We are celebrating the twenty-five year anniversary of The Norman and Isabel Cosgrove Memorial Fund. The Cosgrove Fund was established to honor the generous family man that Norman Cosgrove was and to keep his legacy of building a healthy community for the next generation alive.
A contribution of just over $23,000 from the trust of Norman’s wife, Isabel Cosgrove, was made in 1998 to establish the donor advised endowment fund. Norman and Isabel’s daughters, Beth and Norma, have been active fund advisers since the fund’s inception.
When asked about her late father, Beth Norris recounted an intelligent family man, who was always holding out his hands to help others.
The Cosgrove Fund has provided $16,500 in grants to support organizations like the Salvation Army, the American Red Cross, Port Huron Old Newsboys, and has provided life needs support for scholarship recipients. As the fund nears granting out as much as the original gift received, it shows the power of the endowment fund as a gift that keeps on giving.
The original $23,000 gift from Isabel’s Trust has grown to nearly $37,000 while also providing $16,500 in grants over the past 25 years. The Cosgrove Fund has weathered three market recessions during that time while Beth and Norma remained steadfast in giving back to honor their parents and Father’s philanthropic legacy specifically.
Norman’s legacy of support for his community and fellow community members lives on today through this fund, a fitting tribute to a set of hands that knew both heavy labor and caring ethics.
Norman Cosgrove was born July 15, 1895. He was a professional hockey player in northern Michigan and Ontario, along with teaching and boxing, which helped put him through school. Norman attended Michigan College of Mines, known today as Michigan Technological University, until he enlisted in the Army in 1917 at the beginning of World War I.
He served with the Corps of Engineers, 32nd Division, and was honorably discharged as a master sergeant in 1919.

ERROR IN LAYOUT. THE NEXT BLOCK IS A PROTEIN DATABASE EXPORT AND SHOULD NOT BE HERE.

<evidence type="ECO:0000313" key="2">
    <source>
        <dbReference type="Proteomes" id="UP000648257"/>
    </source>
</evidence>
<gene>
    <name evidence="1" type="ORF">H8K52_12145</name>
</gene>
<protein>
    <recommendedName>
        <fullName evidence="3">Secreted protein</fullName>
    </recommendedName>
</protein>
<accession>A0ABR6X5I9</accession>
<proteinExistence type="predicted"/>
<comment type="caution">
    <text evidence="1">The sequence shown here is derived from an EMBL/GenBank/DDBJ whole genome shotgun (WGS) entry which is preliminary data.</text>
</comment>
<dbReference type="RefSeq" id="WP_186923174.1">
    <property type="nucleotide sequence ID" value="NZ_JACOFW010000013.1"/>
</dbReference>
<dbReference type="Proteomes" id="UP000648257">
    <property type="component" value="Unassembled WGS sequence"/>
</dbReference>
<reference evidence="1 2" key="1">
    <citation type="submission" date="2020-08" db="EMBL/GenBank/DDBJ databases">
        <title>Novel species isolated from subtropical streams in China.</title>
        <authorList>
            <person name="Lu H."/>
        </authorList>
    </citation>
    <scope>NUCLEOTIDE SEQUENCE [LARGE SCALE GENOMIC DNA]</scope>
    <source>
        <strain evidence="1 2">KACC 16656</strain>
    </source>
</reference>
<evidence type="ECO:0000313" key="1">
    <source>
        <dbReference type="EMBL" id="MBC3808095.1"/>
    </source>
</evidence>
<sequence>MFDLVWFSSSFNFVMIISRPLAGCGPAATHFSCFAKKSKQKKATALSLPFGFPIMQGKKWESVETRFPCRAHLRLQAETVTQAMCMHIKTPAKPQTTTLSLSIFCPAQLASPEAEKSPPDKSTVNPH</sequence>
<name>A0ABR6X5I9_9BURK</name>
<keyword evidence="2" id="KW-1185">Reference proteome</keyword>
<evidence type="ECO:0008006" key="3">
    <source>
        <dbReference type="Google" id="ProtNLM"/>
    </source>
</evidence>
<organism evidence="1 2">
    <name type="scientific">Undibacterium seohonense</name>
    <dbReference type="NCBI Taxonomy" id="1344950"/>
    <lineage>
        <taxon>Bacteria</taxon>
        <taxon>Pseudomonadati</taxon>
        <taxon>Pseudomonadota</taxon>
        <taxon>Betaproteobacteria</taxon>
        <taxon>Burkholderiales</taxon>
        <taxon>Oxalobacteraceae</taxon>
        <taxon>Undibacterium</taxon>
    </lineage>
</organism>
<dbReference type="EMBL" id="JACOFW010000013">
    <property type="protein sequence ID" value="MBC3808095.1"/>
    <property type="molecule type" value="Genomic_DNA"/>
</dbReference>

In 1920, he married the love of his life, Isabel, who was by his side for 56 years. A talented homemaker and seamstress, she worked within their home to raise their daughters Norma and Beth.
After the war Norman became a metallurgist, which is a materials scientist who specializes in metals. He was chief metallurgist for the Wills-St. Claire auto company in Marysville until the mid-1920’s when he moved to Port Huron.
After falling ill from inhaling cyanide fumes, his doctor recommended he get a job outside in the fresh air, “perhaps digging ditches.” Through Norman’s many contacts in the oil industry from his time with Wills-St. Clair, he was informed of an immediate opening as a distributor with the Sinclair Refining Company.
Norman didn’t let the opportunity pass and purchased two flat-bed trucks mounting a 400 gallon tank on one of them. He delivered gasoline and kerosene oil to farmers, stores, and filling stations across the region. Although they struggled, he and Isabel worked together to achieve success while living in a small bungalow above his office. Just as Norman hired his first employee, the Great Depression struck, taking every cent he had in his savings and checking accounts.
Relief came in the form of a $1,000 loan to help him get by until a commission check would come in. Norman would go on to pay that loan back within one year. His business then grew exponentially over the years and by the mid-1960’s, Norman was serving 55 service stations and employed a crew of 17.
A family man first, one of his crew members was his daughter Beth who drove with him on his supervising rounds. After many years helping numerous of his managers achieve ownership of their particular service station, Norman departed from Sinclair. He would then form the Cosgrove Oil Company and would remain president until his death in 1976.
In addition to his business ventures, Norman was very civically engaged including being the first chairman of the Marysville Planning Commission, and a member of the Community Foundation’s Board in 1959-1961 when it was called Port Huron District Foundation.
Norman’s generosity has lived on through the Cosgrove Fund for the past twenty five years and will continue on for another twenty five years and more because it’s endowed. The general charitable intent of the fund allows Beth and Norma to continue to give back how they see fit in memory of their parents and to continue building a healthy community for the next generation.
The Community Foundation celebrates this exciting fund milestone and appreciates the hard work, dedication and community commitment that Norman and Isabel had during their lifetimes. It’s an honor and privilege to help Beth and Norma give back in their parent’s memory.